In a way, being a priest—and by extension, a priest’s spouse—specifies one’s vocation. It is important to understand that neither your priest nor your priest’s spouse is somehow an “ideal” Christian. They are not holier because their vocation is more specified. What it does mean, however, is that the fulfillment of their Christian vocation takes on a very specific set of objectives. For example, the priest’s job is not only to make disciples but specifically to care for and protect the flock of God (John 21:15-19). St. Paul is very clear in both his letters to Timothy and Titus that the family life of an elder is integral to judging the character of that person (1 Tim. 3:1-7; Titus 1:5-7).

Called as a Partner

As I have thought about this over the years, I think the easiest way to understand my vocation as a priest’s spouse, is that I am called to be his partner; his helpmate (Genesis 2:18 – 25). This doesn’t mean I am second-rate or second-best. It doesn’t even mean that I don’t have a call of my own to a specific type of ministry. What it does mean is that part of my ministry will always include upholding my spouse in his ministry.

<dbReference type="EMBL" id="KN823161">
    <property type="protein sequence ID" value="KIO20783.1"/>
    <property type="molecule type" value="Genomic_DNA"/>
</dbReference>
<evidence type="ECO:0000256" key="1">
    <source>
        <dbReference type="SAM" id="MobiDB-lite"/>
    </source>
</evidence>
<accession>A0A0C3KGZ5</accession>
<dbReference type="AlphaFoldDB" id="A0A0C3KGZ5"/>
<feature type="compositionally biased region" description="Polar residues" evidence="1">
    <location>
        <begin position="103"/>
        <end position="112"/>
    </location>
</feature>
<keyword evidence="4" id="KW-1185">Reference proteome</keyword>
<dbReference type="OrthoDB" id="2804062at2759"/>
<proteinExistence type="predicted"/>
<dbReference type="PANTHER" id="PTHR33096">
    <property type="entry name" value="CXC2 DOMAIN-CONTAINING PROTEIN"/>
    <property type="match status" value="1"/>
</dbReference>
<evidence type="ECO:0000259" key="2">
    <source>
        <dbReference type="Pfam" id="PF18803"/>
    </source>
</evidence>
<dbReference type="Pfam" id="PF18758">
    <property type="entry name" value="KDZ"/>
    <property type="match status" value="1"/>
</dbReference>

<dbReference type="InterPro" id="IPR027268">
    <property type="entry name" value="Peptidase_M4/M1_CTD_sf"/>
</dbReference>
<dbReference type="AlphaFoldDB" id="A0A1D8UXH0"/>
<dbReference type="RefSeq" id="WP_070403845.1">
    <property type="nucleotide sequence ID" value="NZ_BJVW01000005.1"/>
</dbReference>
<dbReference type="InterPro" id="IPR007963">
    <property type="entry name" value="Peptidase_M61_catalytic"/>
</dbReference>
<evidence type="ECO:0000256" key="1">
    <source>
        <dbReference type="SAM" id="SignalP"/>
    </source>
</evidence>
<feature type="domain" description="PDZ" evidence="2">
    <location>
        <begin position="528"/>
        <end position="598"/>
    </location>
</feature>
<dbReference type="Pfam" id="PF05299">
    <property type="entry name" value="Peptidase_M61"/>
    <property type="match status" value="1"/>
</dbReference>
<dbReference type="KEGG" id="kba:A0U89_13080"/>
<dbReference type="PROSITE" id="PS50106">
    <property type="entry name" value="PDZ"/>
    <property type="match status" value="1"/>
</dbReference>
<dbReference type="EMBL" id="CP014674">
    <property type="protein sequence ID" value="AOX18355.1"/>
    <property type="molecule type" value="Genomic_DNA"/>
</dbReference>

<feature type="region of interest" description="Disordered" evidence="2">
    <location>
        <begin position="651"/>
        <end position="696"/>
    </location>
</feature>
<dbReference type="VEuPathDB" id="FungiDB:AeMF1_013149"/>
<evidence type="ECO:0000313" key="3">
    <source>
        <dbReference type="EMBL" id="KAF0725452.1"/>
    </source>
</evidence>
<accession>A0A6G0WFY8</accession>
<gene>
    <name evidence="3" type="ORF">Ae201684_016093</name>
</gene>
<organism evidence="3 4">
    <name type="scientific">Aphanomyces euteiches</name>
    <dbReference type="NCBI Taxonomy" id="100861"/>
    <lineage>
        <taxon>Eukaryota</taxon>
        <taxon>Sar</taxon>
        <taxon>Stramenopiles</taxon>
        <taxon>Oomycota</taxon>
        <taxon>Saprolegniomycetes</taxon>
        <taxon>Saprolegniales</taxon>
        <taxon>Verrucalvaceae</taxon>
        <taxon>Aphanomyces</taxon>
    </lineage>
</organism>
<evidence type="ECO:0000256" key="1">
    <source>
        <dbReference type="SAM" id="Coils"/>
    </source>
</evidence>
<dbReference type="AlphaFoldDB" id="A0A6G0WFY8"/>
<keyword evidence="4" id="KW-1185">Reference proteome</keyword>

Of course, we expect this of all Christian spouses, regardless of who they are married to. What then makes being married to a priest different? There are two tangible ways in which being a priest’s spouse is more specified. The first is that, regardless of the church’s size, there is a level of visibility and attention directed to the priest’s spouse that doesn’t go without notice. Being a priest’s spouse means people notice you simply by virtue of who you are associated with. This visibility in and of itself is not bad but can be stressful; especially when it’s made known that there are certain (unnecessary) expectations for you as the priest’s spouse.